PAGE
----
Polish movie actors born in the year 1910

Here are 8 famous actors from Poland were born in 1910:

Henryk Borowski

Henryk Borowski (February 14, 1910 Płock-November 13, 1991 Warsaw) was a Polish actor.

He graduated from the National Academy of Dramatic Art in Warsaw and went on to perform in various theaters throughout Poland. Borowski became known for his roles in films such as "Kanał" (1957) directed by Andrzej Wajda, "Krzyżacy" (1960) directed by Aleksander Ford, and "Zmiennicy" (1986) directed by Stanisław Bareja. He was also a popular voice actor, lending his voice to Polish dubs of foreign films and animated productions. Aside from his acting career, Borowski was also a member of the Polish resistance during World War II and received multiple awards for his bravery and service.

Aleksander Fogiel

Aleksander Fogiel (February 26, 1910 Siedlce-January 17, 1996 Łódź) a.k.a. A. Fogiel or Stanislaw Fogiel was a Polish actor. His children are called Andrzej Fogiel, Tomasz Fogiel and Waldemar Fogiel.

Aleksander Fogiel began his acting career in 1932 at the National Theatre in Warsaw. During World War II, he was sent to a concentration camp in Germany, but was later released and returned to acting. He appeared in over 70 films, including several Polish classics such as "Ashes and Diamonds" and "Knife in the Water". In addition to his acting career, he also directed and wrote screenplays for film and television. Fogiel was awarded the highest honor in Polish cinema, the Golden Lions Award, in 1979. He passed away in 1996 in Łódź, Poland.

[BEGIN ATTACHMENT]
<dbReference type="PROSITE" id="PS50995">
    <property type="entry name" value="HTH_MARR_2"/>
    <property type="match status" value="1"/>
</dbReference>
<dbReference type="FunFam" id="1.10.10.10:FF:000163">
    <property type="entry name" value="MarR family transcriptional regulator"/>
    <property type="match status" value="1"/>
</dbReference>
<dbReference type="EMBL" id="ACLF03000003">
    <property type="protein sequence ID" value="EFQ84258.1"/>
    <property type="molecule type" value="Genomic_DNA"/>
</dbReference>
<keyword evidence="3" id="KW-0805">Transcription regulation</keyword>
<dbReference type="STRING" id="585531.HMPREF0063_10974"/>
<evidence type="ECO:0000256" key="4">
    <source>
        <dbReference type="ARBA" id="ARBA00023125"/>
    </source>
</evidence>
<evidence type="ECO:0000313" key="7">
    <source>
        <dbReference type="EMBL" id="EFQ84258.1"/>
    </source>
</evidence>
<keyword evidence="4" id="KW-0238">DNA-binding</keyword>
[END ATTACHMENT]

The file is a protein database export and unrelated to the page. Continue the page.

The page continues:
Aleksander Gassowski

Aleksander Gassowski (June 7, 1910 Saint Petersburg-May 22, 1980 Warsaw) was a Polish actor and theatre director.

He began his acting career in the 1930s and became a prominent figure in Polish theatre and film in the 1950s and 60s. Gassowski was known for his versatility, playing both comedic and serious roles. He was also a respected director and was involved in staging productions at several theatres in Poland. Despite being born in Saint Petersburg, Gassowski considered himself to be a Polish actor, and he became a naturalized citizen of Poland after World War II. Gassowski received numerous awards throughout his career, including the prestigious Order of Polonia Restituta. He was married to fellow actress, Nina Andrycz, and the couple often appeared on stage and screen together.

Antanas Škėma

Antanas Škėma (November 29, 1910 Łódź-August 11, 1961 Pennsylvania) also known as Antanas Skema was a Polish writer, playwright and actor. He had one child, Kristina Škėmaitė-Snyder.

Škėma was born to a Lithuanian family in Łódź, Poland. He studied art, literature, and philosophy in Kaunas, Lithuania, and later attended drama school in Paris. During World War II, he was imprisoned by Soviet authorities and sentenced to death, but his sentence was commuted to a forced labor camp in Siberia. After his release, he returned to Lithuania and worked as a director at the Lithuanian Drama Theatre in Kaunas.

In 1944, Škėma emigrated to Germany and later to the United States, where he worked as an actor in New York City. He wrote several plays in Lithuanian, including "The White Shroud" and "The Heavy Burden", both of which have been translated into English. He also wrote a novel, "White Shroud", which was published posthumously.

Škėma died in a car accident in Pennsylvania in 1961. He is remembered as one of the most important Lithuanian writers of the 20th century.

Leon Liebgold